Running Back boss Gerd Jansen has already shown a love of DJ-focused rhythm tracks via beat-focused releases from Redshape and Todd Osborne. Here he goes one further, pulling together a six-track collection of drum workouts from an impressive roll call of producers. Amongst the drum machine-heavy treats you'll find a brilliantly loose, metallic workout from Disco Nihlist (track four), a smacked-out chunk of tropical oddness from the ever-impressive I:Cube (track 2), a surprisingly jackin', cymbal-heavy roller from Ame (track 5), and a dense chunk of afterparty voodoo from Radio Slave (track 6). Manuel Tur's dirty, low-down opener is pretty darn tasty, too.
For Andrew Ferguson's first release away from Tempa his Nomine alias surfaces on AMAR, and to add that extra statistic, it's the first release from another artist to appear on AMIT's label. Opening track "Voodoo Native" is all about tribal drums that are made to fit a linear techno mould, while 9er's rhymes in the bass, clap and breakdown heavy "99 Aachen" will appeal to all you Phi-Life Cypher fans out there. Drums are stripped, atmospheres are tense and pianos are blurry in the title-track, while "Closed Door" is UK bass music made for a sewer rave.
Dust is Jeanson Antonin's debut release on Token and arguably it's his most impressive release to date. Kr!z label has given him a double pack format to work with and it allows him the platform to express himself. At either end of the release there are two beautiful soundscapes; "Anna Livia" bathes in sensuous textures, while "Blue Note" features slow-motion beats underpinning shimmering melodies. In stark contrast, "Neter", "Astragal" and "Artefact" are tough, metallic bangers that recall the distorted stomp of Joey Beltram and Jeff Mills. However, it isn't just a release of extremes and "Prime Mover" sees Antigone bring a house groove to his tough metallic production.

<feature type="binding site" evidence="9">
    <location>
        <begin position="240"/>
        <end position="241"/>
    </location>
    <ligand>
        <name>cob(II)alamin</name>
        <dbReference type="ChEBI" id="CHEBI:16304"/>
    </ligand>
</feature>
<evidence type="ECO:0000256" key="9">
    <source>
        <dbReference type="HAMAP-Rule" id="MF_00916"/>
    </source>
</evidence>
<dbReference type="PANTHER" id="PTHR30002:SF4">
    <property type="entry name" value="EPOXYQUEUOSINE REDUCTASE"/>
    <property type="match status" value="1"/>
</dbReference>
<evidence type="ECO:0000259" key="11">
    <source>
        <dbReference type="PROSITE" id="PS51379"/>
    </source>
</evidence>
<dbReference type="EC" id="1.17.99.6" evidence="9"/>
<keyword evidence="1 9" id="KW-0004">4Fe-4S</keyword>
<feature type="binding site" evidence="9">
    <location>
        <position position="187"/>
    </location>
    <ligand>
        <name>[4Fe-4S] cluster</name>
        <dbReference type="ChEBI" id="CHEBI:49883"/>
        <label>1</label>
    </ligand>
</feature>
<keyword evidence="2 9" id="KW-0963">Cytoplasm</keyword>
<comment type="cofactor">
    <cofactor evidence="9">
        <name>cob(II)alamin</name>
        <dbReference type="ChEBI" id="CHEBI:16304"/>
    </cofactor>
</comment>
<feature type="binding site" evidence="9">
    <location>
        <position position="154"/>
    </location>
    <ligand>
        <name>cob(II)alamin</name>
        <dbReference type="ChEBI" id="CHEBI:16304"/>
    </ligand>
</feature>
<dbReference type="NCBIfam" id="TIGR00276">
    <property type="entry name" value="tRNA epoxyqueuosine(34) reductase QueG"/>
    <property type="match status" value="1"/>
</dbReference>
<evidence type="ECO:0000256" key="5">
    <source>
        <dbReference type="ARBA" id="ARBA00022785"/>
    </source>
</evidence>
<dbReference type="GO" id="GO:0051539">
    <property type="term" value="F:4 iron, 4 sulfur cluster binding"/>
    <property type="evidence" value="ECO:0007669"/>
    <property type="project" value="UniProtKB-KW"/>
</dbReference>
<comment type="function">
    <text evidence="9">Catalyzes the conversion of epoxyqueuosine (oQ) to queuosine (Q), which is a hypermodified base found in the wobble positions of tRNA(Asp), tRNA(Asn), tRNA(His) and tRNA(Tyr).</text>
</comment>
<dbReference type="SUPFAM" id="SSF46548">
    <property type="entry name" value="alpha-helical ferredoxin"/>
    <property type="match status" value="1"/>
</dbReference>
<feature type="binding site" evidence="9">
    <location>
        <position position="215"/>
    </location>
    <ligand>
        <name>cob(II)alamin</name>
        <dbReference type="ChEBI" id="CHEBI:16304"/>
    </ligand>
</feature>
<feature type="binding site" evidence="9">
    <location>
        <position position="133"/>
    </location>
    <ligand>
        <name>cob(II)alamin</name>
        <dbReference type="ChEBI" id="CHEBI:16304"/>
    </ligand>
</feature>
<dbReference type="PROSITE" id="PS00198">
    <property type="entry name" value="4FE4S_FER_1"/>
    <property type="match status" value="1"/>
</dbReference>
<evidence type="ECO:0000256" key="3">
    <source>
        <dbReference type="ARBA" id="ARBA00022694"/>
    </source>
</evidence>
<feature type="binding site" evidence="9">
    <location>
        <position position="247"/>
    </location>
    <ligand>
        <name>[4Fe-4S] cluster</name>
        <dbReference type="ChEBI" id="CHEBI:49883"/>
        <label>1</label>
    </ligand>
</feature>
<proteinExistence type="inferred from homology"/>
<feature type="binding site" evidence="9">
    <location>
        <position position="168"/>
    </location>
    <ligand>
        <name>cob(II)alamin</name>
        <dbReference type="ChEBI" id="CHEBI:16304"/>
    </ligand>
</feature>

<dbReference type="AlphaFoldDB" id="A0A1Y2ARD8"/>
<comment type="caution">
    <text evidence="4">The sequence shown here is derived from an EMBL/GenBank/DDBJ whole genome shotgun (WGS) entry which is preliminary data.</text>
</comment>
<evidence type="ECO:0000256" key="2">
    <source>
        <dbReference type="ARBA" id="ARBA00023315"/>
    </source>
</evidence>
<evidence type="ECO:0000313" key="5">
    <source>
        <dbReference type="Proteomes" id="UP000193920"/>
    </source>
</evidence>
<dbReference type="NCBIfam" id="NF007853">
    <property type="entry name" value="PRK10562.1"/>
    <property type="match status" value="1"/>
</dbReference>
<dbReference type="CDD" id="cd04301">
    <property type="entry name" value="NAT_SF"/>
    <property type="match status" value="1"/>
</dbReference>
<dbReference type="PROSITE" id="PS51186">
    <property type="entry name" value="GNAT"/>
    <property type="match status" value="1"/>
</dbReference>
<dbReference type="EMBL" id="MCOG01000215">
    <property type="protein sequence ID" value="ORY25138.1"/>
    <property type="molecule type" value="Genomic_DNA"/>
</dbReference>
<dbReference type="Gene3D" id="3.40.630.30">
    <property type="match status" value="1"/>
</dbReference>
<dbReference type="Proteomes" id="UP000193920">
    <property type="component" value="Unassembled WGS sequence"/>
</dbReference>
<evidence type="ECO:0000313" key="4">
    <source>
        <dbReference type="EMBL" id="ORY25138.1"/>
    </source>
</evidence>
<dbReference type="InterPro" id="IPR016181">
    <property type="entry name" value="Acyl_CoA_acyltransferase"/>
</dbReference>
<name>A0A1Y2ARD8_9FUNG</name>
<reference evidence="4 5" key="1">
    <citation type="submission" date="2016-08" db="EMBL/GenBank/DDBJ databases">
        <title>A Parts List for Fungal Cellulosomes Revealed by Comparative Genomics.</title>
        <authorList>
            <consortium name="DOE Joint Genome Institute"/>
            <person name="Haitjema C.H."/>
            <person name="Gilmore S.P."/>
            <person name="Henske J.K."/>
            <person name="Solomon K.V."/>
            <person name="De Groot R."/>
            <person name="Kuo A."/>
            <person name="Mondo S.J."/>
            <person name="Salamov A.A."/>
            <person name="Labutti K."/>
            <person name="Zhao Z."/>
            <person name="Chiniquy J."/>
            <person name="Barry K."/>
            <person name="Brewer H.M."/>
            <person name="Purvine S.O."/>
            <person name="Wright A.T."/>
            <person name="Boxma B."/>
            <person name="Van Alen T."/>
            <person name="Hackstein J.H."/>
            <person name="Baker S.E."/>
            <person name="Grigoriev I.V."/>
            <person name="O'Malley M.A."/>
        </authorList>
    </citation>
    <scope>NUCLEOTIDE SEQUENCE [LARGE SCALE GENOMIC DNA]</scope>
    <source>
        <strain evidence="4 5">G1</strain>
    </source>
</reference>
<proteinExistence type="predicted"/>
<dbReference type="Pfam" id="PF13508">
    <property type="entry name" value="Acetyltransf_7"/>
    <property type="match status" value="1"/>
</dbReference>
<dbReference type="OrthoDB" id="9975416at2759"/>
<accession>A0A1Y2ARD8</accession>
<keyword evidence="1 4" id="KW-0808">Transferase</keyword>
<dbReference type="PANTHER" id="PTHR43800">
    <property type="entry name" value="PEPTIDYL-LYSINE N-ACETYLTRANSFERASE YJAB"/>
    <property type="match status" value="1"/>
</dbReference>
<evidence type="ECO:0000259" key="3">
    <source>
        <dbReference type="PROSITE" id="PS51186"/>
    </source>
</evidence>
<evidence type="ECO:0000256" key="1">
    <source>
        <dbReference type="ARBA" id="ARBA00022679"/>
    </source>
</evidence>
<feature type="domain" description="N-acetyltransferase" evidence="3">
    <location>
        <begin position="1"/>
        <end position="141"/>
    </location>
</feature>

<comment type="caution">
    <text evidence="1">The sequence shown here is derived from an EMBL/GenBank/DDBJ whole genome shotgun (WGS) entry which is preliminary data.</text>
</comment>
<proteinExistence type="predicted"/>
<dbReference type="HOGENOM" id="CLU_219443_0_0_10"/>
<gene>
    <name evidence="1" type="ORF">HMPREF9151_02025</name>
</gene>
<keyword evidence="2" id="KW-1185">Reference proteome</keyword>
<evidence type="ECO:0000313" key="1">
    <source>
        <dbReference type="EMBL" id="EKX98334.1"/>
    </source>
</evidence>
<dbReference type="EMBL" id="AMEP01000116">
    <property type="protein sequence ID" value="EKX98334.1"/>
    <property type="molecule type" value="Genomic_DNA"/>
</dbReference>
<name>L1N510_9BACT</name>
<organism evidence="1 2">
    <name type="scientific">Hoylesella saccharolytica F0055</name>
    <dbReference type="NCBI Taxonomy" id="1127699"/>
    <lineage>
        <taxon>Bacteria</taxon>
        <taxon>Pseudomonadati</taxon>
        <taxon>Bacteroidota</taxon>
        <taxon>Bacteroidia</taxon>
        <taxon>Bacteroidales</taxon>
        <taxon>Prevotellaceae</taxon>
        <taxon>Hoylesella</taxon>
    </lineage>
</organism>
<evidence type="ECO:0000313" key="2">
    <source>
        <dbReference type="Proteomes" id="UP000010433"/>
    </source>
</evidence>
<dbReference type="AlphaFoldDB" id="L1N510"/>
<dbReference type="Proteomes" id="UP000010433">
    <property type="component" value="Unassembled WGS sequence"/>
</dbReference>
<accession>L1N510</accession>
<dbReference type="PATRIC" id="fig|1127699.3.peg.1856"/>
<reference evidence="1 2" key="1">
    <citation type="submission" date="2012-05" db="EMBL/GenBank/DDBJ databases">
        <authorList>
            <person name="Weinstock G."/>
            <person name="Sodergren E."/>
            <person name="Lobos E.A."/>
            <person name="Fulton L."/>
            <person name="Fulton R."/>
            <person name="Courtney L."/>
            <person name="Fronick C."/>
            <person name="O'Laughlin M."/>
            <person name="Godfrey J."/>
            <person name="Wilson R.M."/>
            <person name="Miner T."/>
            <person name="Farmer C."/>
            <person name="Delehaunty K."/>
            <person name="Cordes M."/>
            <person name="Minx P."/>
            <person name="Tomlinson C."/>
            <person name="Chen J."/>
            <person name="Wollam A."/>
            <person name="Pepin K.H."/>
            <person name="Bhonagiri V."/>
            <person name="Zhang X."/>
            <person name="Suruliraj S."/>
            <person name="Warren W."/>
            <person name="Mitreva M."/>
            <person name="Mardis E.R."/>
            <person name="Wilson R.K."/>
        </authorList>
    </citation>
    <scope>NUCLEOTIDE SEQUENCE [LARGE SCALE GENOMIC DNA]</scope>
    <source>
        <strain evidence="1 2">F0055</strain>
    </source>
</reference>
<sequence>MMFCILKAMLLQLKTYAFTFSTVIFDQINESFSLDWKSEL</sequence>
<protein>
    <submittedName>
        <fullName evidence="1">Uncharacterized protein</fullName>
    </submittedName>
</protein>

The main reason why German producer Robag Wruhme is one of the few minimal producers who retains credibility is because he doesn't sound like anyone else. Cybekks is so soft and fragile that at times it feels like it's made of silk. Even the dance floor tracks, "Volta Cobby" and the title track are imbued with an eerie, dreamy sensibility, characterised by mournful melodies unfolding over ponderous basslines. However, Wruhme really shines on "Anton I" and "Anton II". The former is a beautifully reflective piano composition, while the second instalment is led by tinkering bells, sleepy, bucolic hooks and a vocal that warbles and flutters like a supernatural woodland being.
It seems Function is a fan of Cassegrain & Tin man material as he's just signed them up for his next release on Infrastructure New York. For this second Berghain 07 sampler, Function's appetite for boomy, acid techno is whetted by the collaboration's "Oxide". Meanwhile, former flatmate Ed Davenport, aka Inland, delivers "Sca Fell", a subaqueous workout that would get the Mike Parker seal of approval. DVS1 throws down some trademark warehouse beats with some caustic stabs to boot, while Steve Bicknell delves even deeper into the abyss than he did on the first sampler, with a track that's as menacing and frenetic as what Drexciya can be.